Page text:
North-based Area Policy and Participation Officer (APPO), Eleanor Thompson, shares a typical day in this new role. APPOs are the policy and campaigns team’s representatives based in each of the National Autistic Society’s areas in England – the South West, South East, Central and North. It’s their job to empower local people with autism to campaign, to support branches with policy and campaigns work and to enable all the rest of the NAS to feed back to the central team about the situation for people with autism and their families in local areas. We now have APPOs around the country - to find out who yours is get in touch with us at email@example.com.
I’m up nice and early today as I have a meeting in Cumbria at lunchtime. My patch is really quite large (from Yorkshire across the country and right up to the Scottish boarder) so my days can involve some quite long train journeys!
After panicking, as ever, that I’m going to be late, I arrive at the station half an hour early, buy my tickets and settle down on the platform. I’ve brought plenty of things to keep me occupied so once I get on the train I start contacting some of the ambassadors I’ve been working with. Ambassadors are members of the Autism Action Network who have signed up to be advocates on behalf of the charity and to carry out a certain number of press, campaigns, or policy actions across the year. In return, we provide them with support for their projects when it’s needed. Work with ambassadors can be really varied. Some ambassadors have local projects or individual campaigns they are working on, while others are taking on the challenge of joining in with our national campaigns in their local area. Today I interview an ambassador for the blog about why she wants to get involved with the Undiscovered Workforce campaign. We’re always trying to think of new ways to encourage more people to take actions, and we really like to celebrate the achievements of our campaigners and media spokespeople. Do feel free to get in touch if you want to be featured on the blog.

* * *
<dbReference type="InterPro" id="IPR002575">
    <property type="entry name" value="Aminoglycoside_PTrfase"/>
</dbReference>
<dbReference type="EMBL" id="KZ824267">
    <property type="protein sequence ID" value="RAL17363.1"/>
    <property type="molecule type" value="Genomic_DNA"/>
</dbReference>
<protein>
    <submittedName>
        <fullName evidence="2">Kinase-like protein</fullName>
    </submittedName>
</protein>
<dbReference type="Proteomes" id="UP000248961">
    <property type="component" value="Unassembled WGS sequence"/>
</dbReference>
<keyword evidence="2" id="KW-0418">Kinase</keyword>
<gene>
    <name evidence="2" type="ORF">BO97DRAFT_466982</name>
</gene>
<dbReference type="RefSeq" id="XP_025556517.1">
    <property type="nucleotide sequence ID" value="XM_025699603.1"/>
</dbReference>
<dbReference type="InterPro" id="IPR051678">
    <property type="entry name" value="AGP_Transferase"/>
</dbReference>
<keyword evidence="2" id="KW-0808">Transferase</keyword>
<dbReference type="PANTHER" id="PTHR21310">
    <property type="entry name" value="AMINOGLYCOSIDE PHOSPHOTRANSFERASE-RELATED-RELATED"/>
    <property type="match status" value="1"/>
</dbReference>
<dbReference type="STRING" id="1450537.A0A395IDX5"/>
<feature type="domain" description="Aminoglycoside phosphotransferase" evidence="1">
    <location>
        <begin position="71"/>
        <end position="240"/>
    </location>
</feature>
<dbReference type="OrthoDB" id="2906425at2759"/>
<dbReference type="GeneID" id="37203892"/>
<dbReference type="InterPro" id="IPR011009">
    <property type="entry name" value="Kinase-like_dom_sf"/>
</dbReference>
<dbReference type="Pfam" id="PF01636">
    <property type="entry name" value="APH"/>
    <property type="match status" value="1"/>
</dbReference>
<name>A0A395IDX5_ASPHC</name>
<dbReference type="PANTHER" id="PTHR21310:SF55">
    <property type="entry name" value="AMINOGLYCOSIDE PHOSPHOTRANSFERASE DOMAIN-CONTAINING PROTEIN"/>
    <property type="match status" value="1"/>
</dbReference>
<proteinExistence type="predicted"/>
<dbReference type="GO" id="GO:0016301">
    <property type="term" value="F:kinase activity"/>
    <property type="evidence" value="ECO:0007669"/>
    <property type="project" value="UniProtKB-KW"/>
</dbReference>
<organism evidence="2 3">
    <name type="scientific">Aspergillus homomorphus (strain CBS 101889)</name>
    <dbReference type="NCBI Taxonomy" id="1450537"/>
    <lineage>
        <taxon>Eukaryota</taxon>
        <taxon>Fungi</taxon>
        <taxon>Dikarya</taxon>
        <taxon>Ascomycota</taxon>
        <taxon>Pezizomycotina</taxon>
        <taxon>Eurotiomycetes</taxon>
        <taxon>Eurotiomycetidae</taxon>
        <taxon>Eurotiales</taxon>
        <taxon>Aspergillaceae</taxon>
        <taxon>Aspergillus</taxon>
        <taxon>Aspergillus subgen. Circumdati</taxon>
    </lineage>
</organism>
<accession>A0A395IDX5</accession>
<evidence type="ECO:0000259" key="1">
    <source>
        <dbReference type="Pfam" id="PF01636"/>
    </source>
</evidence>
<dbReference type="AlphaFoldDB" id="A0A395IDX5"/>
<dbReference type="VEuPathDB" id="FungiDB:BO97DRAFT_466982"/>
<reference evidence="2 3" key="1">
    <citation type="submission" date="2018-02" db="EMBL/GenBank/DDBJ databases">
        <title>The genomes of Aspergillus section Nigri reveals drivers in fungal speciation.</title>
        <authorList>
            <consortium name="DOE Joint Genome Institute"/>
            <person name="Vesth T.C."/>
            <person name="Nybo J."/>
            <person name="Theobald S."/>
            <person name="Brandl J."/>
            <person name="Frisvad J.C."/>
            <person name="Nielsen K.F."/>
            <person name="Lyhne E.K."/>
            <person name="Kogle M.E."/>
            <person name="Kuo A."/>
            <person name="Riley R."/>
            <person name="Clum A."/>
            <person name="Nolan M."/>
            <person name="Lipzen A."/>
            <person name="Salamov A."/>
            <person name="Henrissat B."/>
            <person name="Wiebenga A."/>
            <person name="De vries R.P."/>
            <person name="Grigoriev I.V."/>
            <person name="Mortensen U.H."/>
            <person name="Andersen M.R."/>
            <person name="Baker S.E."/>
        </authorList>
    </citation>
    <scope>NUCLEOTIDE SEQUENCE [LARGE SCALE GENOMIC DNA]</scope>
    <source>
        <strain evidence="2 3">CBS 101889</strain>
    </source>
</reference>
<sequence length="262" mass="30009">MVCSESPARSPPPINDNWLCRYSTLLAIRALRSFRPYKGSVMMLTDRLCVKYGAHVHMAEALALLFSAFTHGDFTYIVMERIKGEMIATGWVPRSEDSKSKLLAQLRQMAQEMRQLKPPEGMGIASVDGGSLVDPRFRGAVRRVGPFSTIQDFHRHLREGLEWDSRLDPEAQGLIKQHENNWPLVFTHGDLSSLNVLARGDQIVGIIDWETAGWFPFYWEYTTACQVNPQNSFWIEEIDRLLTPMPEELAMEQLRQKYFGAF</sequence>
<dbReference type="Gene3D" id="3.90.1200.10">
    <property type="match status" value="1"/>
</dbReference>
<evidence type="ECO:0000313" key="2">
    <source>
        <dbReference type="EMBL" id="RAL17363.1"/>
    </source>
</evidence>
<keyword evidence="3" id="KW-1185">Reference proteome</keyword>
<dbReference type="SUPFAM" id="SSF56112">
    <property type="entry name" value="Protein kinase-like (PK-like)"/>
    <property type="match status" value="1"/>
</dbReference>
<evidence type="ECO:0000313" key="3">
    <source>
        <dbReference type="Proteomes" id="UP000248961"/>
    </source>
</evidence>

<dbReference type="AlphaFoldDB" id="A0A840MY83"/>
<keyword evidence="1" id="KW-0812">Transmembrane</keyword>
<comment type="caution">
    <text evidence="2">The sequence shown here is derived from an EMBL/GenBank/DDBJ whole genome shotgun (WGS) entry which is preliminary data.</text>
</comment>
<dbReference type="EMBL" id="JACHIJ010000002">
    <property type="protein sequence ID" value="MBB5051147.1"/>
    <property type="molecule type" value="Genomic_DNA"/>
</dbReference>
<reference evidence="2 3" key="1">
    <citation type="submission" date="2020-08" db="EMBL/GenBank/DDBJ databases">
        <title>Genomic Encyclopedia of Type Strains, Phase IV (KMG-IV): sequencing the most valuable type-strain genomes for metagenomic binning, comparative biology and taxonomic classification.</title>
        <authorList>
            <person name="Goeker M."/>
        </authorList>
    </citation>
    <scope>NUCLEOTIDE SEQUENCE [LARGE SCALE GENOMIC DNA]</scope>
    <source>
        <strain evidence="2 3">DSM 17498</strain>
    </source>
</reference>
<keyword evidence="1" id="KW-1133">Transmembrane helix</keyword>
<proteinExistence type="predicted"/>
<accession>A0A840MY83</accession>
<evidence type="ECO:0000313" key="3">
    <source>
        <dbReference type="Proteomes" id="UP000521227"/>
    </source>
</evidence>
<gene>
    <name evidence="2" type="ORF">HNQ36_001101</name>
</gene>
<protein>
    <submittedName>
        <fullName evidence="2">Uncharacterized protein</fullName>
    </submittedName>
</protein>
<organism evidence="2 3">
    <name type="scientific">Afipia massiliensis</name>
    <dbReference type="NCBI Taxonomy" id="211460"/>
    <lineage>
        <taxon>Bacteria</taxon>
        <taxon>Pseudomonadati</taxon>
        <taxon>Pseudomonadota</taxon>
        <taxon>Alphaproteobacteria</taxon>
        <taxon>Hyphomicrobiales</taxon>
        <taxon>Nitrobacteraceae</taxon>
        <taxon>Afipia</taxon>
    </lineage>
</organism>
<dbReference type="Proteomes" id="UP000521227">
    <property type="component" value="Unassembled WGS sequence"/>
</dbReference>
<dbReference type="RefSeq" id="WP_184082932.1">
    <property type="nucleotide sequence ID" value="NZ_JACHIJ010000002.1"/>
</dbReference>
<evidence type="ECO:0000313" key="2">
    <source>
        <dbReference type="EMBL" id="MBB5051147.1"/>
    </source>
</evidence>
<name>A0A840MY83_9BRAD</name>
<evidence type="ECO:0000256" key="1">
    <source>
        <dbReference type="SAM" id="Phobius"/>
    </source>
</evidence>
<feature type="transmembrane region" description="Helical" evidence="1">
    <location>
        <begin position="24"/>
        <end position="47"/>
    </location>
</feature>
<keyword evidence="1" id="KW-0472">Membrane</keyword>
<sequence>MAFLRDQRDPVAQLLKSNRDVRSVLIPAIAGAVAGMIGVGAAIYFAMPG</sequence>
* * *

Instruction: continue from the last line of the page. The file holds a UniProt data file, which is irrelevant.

Later, I turn to the results of a survey we’ve been running in conjunction with the Cheshire West and Chester branch. This survey is designed to feed back to the Local Authority on the experience of people with autism and their families living in Cheshire West and Chester. We got 111 responses to the survey, we were featured in a number of local newspapers, and even on the local radio. Now it’s up to me to pull the results into a sensible document, and then I will pass it onto the branch officer and we’ll talk about the next steps for the campaign and how we are going to present our findings to the Local Authority.
After a journey through incredibly beautiful countryside I arrive in Penrith where I meet up with Sara from the National Autistic Society’s North Area Development Team. We head over to the meeting together. It’s held in a café in this amazing community resource they have in Penrith called The Rheged Centre, which is apparently Europe’s largest grass covered building. Sara and I are hoping to work with Family Support workers in Cumbria to establish a local network specifically for campaigning. Because of the geography of the area, it can be hard for people with autism and their families to get together, and they often find it difficult to know how to input into the decisions that are being made by the Local Authority regarding services and support for people on the spectrum. I’ve drafted up some plans for how the network could work, and present it to the Cumbria Family Support Workers. They seem positive, so all that’s left now is for us to organise a venue and invite the attendees. If you’re Cumbria-based and want to find out more, do get in touch with me at firstname.lastname@example.org.
Next I head over to Sunderland, to meet up with Charlie who runs a social group for local people with autism. She’s interested in getting some campaigning going with the group and today’s their annual summer barbeque so I’m going to go and meet them and see whether they have anything they want to campaign about. This is part of a wider move within the National Autistic Society to make sure that people using our services have access to campaigning, both nationally and in their local area. Chatting with the group members, it seems there are lots of issues that concern them, including employment, and while not everyone is interested in campaigning, there is a number of people who want to get involved. I make plans to come back to their next meeting and work with them on an action plan.
I hope this article has given you some idea of what we do as an APPO – as you can tell, it’s pretty varied and no two days are the same. If you have a local campaigning idea contact email@example.com who can put you in touch with the right person.